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Professor Geraint Lewis wins Raymond & Beverly Sackler Distinguished Visitor Fellowship at Cambridge



23 June 2010

Professor Geraint Lewis, from the School of Physics, has been awarded the prestigious Raymond and Beverly Sackler Distinguished Visitor Fellowship at the University of Cambridge's Institute of Astronomy.

Professor Geraint Lewis, from the School of Physics, has been awarded the prestigious Raymond and Beverly Sackler Distinguished Visitor Fellowship at the University of Cambridge's Institute of Astronomy.
Professor Geraint Lewis, from the School of Physics, has been awarded the prestigious Raymond and Beverly Sackler Distinguished Visitor Fellowship at the University of Cambridge's Institute of Astronomy.

Spending five months at the University of Cambridge from August 2010, Professor Lewis will use this sabbatical to focus on his research into galaxy evolution and galactic cannibalism.

"I am very honoured to have been awarded this Distinguished Visitor Fellowship and to be given the opportunity to spend some quality research time at one of the world's leading astronomical institutions. The Institute has an excellent research history and profile," said Professor Lewis.

"Having been a PhD student at the Institute of Astronomy at the University of Cambridge in the early 90s, I have a long association and history with the Institute."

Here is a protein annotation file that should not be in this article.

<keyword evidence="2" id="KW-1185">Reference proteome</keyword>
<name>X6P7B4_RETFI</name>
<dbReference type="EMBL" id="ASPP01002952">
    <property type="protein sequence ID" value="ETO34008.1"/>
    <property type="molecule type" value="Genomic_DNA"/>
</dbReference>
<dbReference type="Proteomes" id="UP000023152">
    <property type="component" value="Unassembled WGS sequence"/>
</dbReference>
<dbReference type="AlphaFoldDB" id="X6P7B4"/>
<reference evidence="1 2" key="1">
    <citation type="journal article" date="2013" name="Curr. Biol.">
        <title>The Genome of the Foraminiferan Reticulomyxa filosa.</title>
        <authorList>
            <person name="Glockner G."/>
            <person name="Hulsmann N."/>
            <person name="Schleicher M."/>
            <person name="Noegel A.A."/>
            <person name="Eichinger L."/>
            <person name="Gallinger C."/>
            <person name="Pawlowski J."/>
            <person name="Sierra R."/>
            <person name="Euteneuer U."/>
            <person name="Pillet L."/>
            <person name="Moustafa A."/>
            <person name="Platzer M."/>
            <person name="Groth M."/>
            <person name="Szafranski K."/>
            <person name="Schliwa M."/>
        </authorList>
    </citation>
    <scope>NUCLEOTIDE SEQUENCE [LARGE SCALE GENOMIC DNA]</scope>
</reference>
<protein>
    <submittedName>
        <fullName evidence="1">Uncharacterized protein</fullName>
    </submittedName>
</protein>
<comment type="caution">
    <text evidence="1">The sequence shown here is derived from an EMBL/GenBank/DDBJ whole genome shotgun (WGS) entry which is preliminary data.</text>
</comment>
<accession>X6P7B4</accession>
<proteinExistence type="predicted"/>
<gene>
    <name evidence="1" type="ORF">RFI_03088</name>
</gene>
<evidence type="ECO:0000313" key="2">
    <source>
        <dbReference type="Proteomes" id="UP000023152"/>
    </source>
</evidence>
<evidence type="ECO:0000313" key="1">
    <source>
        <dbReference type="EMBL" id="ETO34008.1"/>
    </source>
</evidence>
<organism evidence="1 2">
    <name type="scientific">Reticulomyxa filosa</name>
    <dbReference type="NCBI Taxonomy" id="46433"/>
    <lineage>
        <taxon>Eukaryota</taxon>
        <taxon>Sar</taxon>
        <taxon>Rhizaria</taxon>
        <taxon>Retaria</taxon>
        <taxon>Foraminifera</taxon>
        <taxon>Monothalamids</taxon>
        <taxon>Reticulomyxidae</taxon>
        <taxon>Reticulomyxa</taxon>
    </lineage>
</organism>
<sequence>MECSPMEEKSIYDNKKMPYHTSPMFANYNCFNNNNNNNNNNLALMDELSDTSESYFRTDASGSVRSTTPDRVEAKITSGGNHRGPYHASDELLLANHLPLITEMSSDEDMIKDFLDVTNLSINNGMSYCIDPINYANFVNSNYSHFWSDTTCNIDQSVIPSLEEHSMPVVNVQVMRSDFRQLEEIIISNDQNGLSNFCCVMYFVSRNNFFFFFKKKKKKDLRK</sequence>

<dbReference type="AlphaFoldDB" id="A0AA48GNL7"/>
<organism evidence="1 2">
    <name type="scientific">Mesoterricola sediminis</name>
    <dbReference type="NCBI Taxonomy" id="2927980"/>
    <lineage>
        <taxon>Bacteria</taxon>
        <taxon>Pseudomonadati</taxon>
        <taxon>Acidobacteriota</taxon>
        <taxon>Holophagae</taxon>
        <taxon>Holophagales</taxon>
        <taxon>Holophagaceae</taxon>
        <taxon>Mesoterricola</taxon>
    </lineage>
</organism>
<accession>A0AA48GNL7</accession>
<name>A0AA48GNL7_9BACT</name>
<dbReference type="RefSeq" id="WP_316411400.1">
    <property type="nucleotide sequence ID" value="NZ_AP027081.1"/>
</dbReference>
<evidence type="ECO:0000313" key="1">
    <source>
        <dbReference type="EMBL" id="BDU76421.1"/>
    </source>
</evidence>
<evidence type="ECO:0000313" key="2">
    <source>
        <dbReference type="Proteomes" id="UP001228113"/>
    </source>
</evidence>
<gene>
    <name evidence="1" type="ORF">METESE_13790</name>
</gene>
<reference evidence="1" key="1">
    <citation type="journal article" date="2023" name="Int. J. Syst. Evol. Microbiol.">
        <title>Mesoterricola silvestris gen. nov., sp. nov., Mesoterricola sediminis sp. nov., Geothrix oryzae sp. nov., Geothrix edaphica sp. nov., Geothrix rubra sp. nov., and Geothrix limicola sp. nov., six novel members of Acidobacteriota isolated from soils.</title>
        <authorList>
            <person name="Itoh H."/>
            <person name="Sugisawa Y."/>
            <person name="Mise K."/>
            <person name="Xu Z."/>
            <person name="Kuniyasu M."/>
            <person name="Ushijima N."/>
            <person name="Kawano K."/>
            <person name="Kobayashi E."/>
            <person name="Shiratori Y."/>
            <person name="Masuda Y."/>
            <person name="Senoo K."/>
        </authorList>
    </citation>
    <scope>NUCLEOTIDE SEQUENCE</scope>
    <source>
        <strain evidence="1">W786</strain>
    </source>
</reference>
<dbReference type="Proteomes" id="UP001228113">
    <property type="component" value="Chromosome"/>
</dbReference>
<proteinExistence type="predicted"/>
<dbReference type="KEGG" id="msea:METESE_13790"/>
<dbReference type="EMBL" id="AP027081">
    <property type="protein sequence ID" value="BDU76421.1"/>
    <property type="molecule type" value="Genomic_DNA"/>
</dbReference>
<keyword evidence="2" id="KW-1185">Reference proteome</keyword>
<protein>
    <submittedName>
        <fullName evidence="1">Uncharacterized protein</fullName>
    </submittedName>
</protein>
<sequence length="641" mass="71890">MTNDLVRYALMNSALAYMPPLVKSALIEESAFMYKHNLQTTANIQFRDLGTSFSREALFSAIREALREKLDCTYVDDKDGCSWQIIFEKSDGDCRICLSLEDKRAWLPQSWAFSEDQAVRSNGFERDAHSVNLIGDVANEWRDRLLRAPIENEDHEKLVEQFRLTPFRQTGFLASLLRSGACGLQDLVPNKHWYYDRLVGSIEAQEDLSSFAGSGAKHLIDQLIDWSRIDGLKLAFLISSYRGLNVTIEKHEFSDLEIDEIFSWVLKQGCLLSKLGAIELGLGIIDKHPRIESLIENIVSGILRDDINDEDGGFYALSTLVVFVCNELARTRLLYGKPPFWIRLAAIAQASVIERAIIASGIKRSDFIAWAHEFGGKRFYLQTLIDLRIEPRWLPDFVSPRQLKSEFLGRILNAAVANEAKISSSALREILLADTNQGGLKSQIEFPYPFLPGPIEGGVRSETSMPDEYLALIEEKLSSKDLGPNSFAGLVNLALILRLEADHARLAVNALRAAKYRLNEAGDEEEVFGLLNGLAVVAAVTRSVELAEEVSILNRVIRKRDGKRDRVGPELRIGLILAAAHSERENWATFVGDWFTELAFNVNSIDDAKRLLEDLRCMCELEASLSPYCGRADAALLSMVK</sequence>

Professor Lewis was pleased to have made it through the competitive visitor program process to hold his sabbatical at the Institute of Astronomy, so was further delighted to learn that the Institute had nominated him and been successful in obtaining the Raymond and Beverly Sackler Distinguished Visitor Fellowship.

"I'm planning to use this time at Cambridge to work on an amazing new data-set we have recently obtained from the Canada-France-Hawaii Telescope in Hawaii. The data clearly reveals our closest cosmic companion - the Andromeda Galaxy - feasting upon smaller galaxies. It is through this feasting that large galaxies, including our own Milky Way, have grown to their immense size," explained Professor Lewis.

"The new data I'll be working on charts an area with a diameter of nearly a million light years, centred around Andromeda - it's the broadest and deepest image of a galaxy ever made.

"We mapped Andromeda's unexplored outskirts for the first time and found stars and giant structures that are remnants of smaller galaxies, which have been incorporated into Andromeda as part of its ongoing growth," said Professor Lewis.

Professor Lewis will also use his time at the University of Cambridge to build new collaborations and showcase the research of the Sydney Institute for Astronomy in the School of Physics, where he works.

Dr Raymond Sackler and his wife, Mrs Beverly Sackler, are international philanthropists who have a longstanding commitment to supporting scientific research. Dr Sackler is a physician and cofounder/president of a multinational pharmaceutical company.

The Sacklers have supported research in astronomy, physics and astrophysics at many world-renowned institutions. At the Institute of Astronomy at Cambridge University their support led to the establishment of the Deep Sky Initiative, the addition of a Lecture Theatre and the endowment of the Raymond and Beverly Sackler Distinguished Visitor Fellowship.

Read more about the data Professor Geraint Lewis will work on at the University of Cambridge's Institute of Astronomy at: www.usyd.edu.au/news/science/397.html?newsstoryid=3808


Contact: Katynna Gill

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